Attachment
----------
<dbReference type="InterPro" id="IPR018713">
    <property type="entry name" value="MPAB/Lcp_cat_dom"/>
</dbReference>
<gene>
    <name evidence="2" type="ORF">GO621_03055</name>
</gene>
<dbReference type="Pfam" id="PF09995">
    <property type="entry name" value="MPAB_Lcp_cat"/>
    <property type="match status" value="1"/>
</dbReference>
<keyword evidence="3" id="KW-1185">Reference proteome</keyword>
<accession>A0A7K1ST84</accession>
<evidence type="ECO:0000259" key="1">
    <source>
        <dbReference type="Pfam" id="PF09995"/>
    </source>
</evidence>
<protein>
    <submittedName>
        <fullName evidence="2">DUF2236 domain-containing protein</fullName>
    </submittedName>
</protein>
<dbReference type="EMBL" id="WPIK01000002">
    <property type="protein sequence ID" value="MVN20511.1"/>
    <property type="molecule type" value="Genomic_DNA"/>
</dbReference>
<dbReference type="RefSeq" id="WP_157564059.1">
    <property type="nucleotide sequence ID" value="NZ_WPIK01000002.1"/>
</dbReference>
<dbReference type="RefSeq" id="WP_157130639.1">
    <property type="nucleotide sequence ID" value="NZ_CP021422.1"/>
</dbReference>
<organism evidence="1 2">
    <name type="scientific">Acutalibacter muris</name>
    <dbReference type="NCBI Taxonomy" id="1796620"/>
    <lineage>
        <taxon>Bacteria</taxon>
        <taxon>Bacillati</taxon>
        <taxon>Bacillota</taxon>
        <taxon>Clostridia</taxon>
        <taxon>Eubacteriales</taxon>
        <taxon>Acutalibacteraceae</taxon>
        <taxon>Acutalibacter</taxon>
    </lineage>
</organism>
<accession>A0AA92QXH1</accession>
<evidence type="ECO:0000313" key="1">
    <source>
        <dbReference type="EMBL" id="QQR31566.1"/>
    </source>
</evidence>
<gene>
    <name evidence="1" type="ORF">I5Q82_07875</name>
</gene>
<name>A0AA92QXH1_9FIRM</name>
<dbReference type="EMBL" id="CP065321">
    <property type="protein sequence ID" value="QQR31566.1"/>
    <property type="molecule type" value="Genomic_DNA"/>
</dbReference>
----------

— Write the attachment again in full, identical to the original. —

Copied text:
<dbReference type="InterPro" id="IPR018713">
    <property type="entry name" value="MPAB/Lcp_cat_dom"/>
</dbReference>
<gene>
    <name evidence="2" type="ORF">GO621_03055</name>
</gene>
<dbReference type="Pfam" id="PF09995">
    <property type="entry name" value="MPAB_Lcp_cat"/>
    <property type="match status" value="1"/>
</dbReference>
<keyword evidence="3" id="KW-1185">Reference proteome</keyword>
<accession>A0A7K1ST84</accession>
<evidence type="ECO:0000259" key="1">
    <source>
        <dbReference type="Pfam" id="PF09995"/>
    </source>
</evidence>
<protein>
    <submittedName>
        <fullName evidence="2">DUF2236 domain-containing protein</fullName>
    </submittedName>
</protein>
<dbReference type="EMBL" id="WPIK01000002">
    <property type="protein sequence ID" value="MVN20511.1"/>
    <property type="molecule type" value="Genomic_DNA"/>
</dbReference>
<dbReference type="RefSeq" id="WP_157564059.1">
    <property type="nucleotide sequence ID" value="NZ_WPIK01000002.1"/>
</dbReference>
<dbReference type="RefSeq" id="WP_157130639.1">
    <property type="nucleotide sequence ID" value="NZ_CP021422.1"/>
</dbReference>
<organism evidence="1 2">
    <name type="scientific">Acutalibacter muris</name>
    <dbReference type="NCBI Taxonomy" id="1796620"/>
    <lineage>
        <taxon>Bacteria</taxon>
        <taxon>Bacillati</taxon>
        <taxon>Bacillota</taxon>
        <taxon>Clostridia</taxon>
        <taxon>Eubacteriales</taxon>
        <taxon>Acutalibacteraceae</taxon>
        <taxon>Acutalibacter</taxon>
    </lineage>
</organism>
<accession>A0AA92QXH1</accession>
<evidence type="ECO:0000313" key="1">
    <source>
        <dbReference type="EMBL" id="QQR31566.1"/>
    </source>
</evidence>
<gene>
    <name evidence="1" type="ORF">I5Q82_07875</name>
</gene>
<name>A0AA92QXH1_9FIRM</name>
<dbReference type="EMBL" id="CP065321">
    <property type="protein sequence ID" value="QQR31566.1"/>
    <property type="molecule type" value="Genomic_DNA"/>
</dbReference>